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W.Pa. trees get reprieve from gypsy moth attacks; other regions not so lucky

Gypsy moth's story

The gypsy moth was brought from Europe to the Boston area in 1869 by a French entrepreneur seeking to breed it with native caterpillars to produce a new kind of silk for clothing.

The experiment failed.

A storm released the caterpillars, and the European insect spread across U.S. forests. They travel naturally by ballooning in the wind as tiny newborn caterpillars attached to a long thread they produce.

Gypsy moths were first reported in eastern Pennsylvania in 1932. They arrived on Laurel Ridge in the 1980s. A serious drought in 1988 led to the first local outbreak in 1989.

Source: Cynthia Walter, St. Vincent College associate professor of biology

About the moth

• It passes through four stages: egg, larva, pupa and adult (moth)

• Larvae, or caterpillars, emerge from egg masses from early spring through mid-May

• Only larvae damage trees and shrubs

• Hatching of eggs coincides with budding of most hardwood trees

• Female lays eggs in July and August, then adult males and females die.

• Will feed on more than 200 species of trees and shrubs

• Oak, apple, sweet gum, basswood, birch, poplar and willow trees are most affected

Sources: U.S. Forest Service and Pennsylvania Department of Conservation and Natural Resources

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Sunday, March 24, 2013, 12:01 a.m.
 

The gypsy moth caterpillars that have feasted on Western Pennsylvania's trees for 24 years won't defoliate the region's forests this year, sparing the oaks and other hardwoods that have recovered from the heavy toll exacted by serious infestations, experts said.

“The trees are healthy, and no defoliation of hardwood trees was noted last year,” said Edward Callahan, district forester for Forbes State Forest, which has 60,500 acres in Fayette, Somerset and Westmoreland counties.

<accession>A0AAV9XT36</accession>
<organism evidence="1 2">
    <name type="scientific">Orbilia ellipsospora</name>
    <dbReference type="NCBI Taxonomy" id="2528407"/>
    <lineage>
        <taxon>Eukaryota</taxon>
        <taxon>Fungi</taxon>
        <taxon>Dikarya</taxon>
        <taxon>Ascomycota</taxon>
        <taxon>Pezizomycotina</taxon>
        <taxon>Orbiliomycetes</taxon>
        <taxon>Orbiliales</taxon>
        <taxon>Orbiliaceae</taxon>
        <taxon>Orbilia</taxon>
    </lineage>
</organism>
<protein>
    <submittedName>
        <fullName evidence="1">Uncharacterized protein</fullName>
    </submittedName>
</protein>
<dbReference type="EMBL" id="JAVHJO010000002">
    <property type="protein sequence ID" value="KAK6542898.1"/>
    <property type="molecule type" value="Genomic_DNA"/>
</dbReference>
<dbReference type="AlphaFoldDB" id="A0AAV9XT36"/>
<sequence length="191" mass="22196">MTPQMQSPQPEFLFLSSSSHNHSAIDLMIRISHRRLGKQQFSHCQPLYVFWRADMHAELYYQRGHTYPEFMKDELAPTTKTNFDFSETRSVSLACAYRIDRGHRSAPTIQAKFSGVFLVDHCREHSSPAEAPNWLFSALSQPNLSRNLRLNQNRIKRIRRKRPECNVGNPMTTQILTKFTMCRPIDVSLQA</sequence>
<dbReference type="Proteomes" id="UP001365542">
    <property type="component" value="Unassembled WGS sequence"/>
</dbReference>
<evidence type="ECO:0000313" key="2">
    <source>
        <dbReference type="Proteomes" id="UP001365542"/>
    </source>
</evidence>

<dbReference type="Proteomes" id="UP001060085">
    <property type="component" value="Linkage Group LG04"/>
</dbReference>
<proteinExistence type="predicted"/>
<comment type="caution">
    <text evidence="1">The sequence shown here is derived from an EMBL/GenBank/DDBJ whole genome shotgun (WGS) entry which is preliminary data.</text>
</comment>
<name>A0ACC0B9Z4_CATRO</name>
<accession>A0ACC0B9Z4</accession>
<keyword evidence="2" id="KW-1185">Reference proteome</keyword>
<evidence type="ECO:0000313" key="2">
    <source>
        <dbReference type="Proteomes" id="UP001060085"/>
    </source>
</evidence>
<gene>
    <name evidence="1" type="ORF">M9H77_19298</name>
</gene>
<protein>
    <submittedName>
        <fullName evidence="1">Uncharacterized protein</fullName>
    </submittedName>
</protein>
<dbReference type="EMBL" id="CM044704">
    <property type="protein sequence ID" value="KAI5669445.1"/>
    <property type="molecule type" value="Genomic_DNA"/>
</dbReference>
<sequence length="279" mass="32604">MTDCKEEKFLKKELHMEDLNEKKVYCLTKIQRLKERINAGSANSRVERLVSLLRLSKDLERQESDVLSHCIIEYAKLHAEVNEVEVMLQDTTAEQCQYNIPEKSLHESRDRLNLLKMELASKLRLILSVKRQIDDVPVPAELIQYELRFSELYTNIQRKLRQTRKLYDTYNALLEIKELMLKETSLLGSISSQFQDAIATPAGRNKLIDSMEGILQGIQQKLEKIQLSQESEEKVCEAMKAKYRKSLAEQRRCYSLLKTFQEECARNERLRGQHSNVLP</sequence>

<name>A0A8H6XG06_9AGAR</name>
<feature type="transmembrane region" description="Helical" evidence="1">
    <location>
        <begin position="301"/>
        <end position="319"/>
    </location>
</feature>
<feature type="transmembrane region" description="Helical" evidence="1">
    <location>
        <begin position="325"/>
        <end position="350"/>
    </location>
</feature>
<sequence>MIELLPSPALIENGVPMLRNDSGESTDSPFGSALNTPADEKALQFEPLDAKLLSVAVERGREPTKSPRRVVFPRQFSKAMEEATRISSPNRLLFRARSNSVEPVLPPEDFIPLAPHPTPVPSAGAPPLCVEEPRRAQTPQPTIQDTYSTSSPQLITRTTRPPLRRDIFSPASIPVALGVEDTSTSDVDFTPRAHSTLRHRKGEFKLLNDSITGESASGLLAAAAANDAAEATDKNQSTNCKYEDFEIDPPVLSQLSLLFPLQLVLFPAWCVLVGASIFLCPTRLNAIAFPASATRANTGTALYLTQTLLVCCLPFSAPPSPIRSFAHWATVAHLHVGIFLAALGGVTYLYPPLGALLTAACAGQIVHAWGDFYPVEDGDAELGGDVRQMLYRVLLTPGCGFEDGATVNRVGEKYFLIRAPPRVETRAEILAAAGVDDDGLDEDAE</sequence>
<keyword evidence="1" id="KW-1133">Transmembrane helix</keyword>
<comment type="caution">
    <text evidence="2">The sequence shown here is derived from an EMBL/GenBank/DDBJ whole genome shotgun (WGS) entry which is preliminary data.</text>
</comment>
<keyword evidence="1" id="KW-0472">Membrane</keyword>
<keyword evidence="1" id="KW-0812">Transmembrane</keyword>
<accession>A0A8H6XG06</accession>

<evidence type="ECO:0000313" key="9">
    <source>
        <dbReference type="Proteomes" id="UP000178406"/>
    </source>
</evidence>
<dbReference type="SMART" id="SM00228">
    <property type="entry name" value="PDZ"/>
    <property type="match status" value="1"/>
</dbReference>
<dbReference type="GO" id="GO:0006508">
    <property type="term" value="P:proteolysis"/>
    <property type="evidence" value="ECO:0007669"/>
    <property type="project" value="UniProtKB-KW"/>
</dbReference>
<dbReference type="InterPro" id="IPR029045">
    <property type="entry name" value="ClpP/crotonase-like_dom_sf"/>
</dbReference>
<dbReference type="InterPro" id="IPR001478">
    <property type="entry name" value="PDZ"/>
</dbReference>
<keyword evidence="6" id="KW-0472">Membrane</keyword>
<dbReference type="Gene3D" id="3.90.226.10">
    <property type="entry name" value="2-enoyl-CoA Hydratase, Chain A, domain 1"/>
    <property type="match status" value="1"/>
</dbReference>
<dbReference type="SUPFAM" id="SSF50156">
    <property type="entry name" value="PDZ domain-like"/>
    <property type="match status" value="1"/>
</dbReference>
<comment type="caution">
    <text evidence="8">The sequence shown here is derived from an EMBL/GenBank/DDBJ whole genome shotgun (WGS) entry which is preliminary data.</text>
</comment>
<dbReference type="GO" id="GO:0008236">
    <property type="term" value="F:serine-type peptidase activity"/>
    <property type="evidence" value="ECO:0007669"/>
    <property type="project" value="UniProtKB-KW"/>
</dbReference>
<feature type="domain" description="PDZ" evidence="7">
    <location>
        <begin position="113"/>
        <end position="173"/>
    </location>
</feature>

But that doesn't mean the end of the destructive insect with the voracious appetite that caused the timbering of some infested trees from Ligonier Township to Mt. Davis in Somerset County.

Despite intensive spraying programs that cost more than $17 million from 2006 to 2009, state foresters said they can't eliminate the pest.

“The gypsy moth will continue its cyclic population with ups and downs, and we cannot eradicate the insect. It's too well established, and is here to stay,” said Secretary Richard J. Allan of the Department of Conservation and Natural Resources.

“Five years down the road, we might see (gypsy moths) again” in Forbes State Forest, Callahan said from his office in Laughlintown.

Ferocious attacks

The 2-inch gypsy moth — it lives about a year and eats leaves during its caterpillar stage — feeds on more than 200 species of trees and shrubs. It defoliates oak, apple, birch, poplar, willow and other trees common to Western Pennsylvania.

Foresters believe the pests will strike this summer in northcentral and northwestern Pennsylvania, said David A. Schmit, a forest health specialist for the state Bureau of Forestry.

To combat the impact of the growing gypsy moth population in that region, state, federal and local governments plan to spend as much as $2 million this spring to helicopter-spray Bt, or bacillus thuringiensis, a biological insecticide, over about 43,100 acres of state forestland, parkland and game commission land in Cameron, Clarion, Forest, Jefferson, Lycoming, Potter and Tioga counties.

The insecticide, which kills the caterpillars when consumed, also will target 65 acres of private forest in Venango County.